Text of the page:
Quick to settle in at Bayern Munich following a Bosman free transfer from Hoffenheim this summer, midfield regulator Sebastian Rudy is a walking talking contradiction in terms – the everyman achiever.
Over the past 12 months, Rudy has known nothing but success, skippering Hoffenheim to an incredible fourth-place in the Bundesliga, widely praised for his ability to link defence and attack and very much looking the part as the Nationalmanschaft claimed the 2017 Confederations Cup. Yet still has the lowest of public profiles, rarely in danger of fans swarming around him on the street.
Rudy, now 27, never was going to be a marketing man’s dream. Softly-spoken and reserved, he is anything but a “character”. Not for him the latest in coiffured extravagance, the multiple tattoos or the social media presence.
Nor does he immediately catch the eye on the pitch. He is neither big or powerful, he is not particularly pacy, does not dribble and rarely finds himself on the score-sheet, only managing 11 goals in nine professional seasons with Stuttgart and Hoffenheim.
But what he excels at are the basics and as he proved in Bayern’s recent Super Cup victory over Dortmund, he is an astute puller of the engine room strings, peerless in his tactical appreciation, vision, distribution and feel for the right tempo. So much for all those who thought that the retirement of Xabi Alonso would leave Bayern short of structure and order in the middle of the park.
Ex-Bayern recruitment chief Michael Reschke – who since setting up the deal for “Seppi”, has moved on to Stuttgart – describes him as “one of the most underrated players in Germany”, while Matthias Sammer, a former director of sport at the Allianz-Arena, offers an equally positive scouting report.
“He [Rudy] has an unbelievable clarity to his game, which goes hand-in-hand with his great intelligence,” Sammer told Eurosport. “In addition, he brings enthusiasm, comfort on the ball and capacity to win the ball. He has outstanding qualities. If he delivers as he can, he will play a major stabilising role for Bayern. “
Rudy’s arrival on the big Bayern stage could not have come at a better time for him. He is in the form of his life, he has the experience of 200 plus Bundesliga games and crucially looks a perfect fit for the Bayern style of play. Hoffenheim, like the Bavarian giants, look to prevail through possession and he more or less can be plugged straight into Carlo Ancelotti’s system.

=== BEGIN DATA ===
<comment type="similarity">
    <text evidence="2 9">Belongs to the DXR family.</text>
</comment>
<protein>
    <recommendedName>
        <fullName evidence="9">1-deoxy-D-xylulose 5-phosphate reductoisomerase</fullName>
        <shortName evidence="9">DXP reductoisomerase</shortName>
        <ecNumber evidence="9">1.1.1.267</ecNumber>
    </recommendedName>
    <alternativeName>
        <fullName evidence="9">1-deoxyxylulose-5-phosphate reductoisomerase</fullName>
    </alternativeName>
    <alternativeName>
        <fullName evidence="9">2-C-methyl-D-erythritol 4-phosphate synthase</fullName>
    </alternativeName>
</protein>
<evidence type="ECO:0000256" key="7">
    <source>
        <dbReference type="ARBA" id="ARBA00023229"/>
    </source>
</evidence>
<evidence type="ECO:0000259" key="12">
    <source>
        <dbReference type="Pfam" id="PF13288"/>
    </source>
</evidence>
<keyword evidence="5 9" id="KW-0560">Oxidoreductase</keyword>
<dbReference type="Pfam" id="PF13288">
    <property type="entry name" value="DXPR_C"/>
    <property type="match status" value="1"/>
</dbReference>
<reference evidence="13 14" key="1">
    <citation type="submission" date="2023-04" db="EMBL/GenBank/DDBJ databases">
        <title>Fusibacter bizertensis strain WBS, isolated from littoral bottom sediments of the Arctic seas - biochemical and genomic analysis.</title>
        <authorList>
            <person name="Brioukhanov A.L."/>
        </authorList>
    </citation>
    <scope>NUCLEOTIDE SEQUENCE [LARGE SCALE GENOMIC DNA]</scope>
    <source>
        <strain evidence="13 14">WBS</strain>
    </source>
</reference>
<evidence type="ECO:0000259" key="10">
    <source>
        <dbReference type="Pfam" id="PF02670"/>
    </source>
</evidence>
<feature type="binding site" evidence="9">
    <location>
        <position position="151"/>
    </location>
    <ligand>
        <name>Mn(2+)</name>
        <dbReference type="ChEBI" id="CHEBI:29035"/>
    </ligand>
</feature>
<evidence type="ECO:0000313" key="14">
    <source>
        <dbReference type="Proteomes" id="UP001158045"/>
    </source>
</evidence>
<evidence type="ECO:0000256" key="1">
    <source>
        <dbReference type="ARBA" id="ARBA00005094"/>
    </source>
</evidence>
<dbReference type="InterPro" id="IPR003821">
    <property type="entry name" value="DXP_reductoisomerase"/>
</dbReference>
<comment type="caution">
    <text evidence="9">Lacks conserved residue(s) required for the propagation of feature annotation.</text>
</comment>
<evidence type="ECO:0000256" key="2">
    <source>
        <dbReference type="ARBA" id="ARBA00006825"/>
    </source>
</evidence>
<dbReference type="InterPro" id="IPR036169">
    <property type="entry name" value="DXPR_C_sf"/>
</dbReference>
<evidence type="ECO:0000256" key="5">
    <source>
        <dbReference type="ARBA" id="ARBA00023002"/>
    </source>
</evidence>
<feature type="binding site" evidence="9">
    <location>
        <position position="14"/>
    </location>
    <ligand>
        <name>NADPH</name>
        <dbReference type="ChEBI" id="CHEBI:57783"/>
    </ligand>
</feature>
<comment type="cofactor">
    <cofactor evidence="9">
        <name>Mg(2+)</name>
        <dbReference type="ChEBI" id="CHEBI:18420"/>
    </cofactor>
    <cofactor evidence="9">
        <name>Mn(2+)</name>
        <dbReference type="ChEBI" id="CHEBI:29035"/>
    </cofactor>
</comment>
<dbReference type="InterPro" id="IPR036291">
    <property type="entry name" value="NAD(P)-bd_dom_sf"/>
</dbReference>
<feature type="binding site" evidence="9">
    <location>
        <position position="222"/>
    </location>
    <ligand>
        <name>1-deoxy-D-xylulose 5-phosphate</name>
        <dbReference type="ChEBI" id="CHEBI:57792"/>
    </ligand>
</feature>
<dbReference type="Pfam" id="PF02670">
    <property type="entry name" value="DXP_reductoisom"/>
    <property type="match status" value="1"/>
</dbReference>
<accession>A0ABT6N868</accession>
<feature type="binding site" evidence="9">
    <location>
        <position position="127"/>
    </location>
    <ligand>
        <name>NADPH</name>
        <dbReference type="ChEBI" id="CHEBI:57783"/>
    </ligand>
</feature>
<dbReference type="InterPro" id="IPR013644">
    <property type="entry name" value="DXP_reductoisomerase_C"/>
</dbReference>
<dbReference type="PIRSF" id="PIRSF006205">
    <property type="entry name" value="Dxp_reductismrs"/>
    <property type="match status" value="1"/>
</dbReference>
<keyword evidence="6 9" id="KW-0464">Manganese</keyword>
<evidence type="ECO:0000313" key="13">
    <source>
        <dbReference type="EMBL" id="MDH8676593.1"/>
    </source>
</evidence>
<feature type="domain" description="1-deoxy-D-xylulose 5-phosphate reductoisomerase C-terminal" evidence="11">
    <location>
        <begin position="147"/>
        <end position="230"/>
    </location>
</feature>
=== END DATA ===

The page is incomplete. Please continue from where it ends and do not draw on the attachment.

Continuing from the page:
“I signed for Bayern because I want to make the most of every bit of potential within me,” declared Rudy, who also can play right-back, winning many of his 20 full caps in that position. “I want to know how far I can stretch myself, to see what my limits are. I feel I still have a long way to go.”
A new life beckons for Rudy. Out of the shadows at long last.
What We Learned This Week
1. HSV horror
Much to the disgust of their long-suffering fans, Hamburg once again contrived to be the sacrificial lambs of the opening round of the DFB Cup, succumbing to a 3-1 loss at third tier Osnabruck, the ninth time in the last three decades that HSV have fallen at the first hurdle. A remarkable result in every way, especially with the Osnabrücker a man short for 70 minutes after defender Marcel Appiah was sent off. “Strangely, the red card was the turning point,” bemoaned a visibly-agitated Hamburg coach Markus Gisdol. “From that moment on we stopped defending properly and left ourselves open to counter-attacks.”
2. Targeting Toljan
Arguably need of a fresh legs at full-back, Dortmund are thought to be on the verge of making an offer for Hoffenheim’s Jeremy Toljan, one of the stars of Germany’s triumph at this summer’s European Under 21 championships. As quick and dynamic as he is composed and skilful, Toljan has less than a year left on his current contract and club director of sport Alexander Rosen may have to bite the bullet and cash in. Tottenham too are closely monitoring the situation.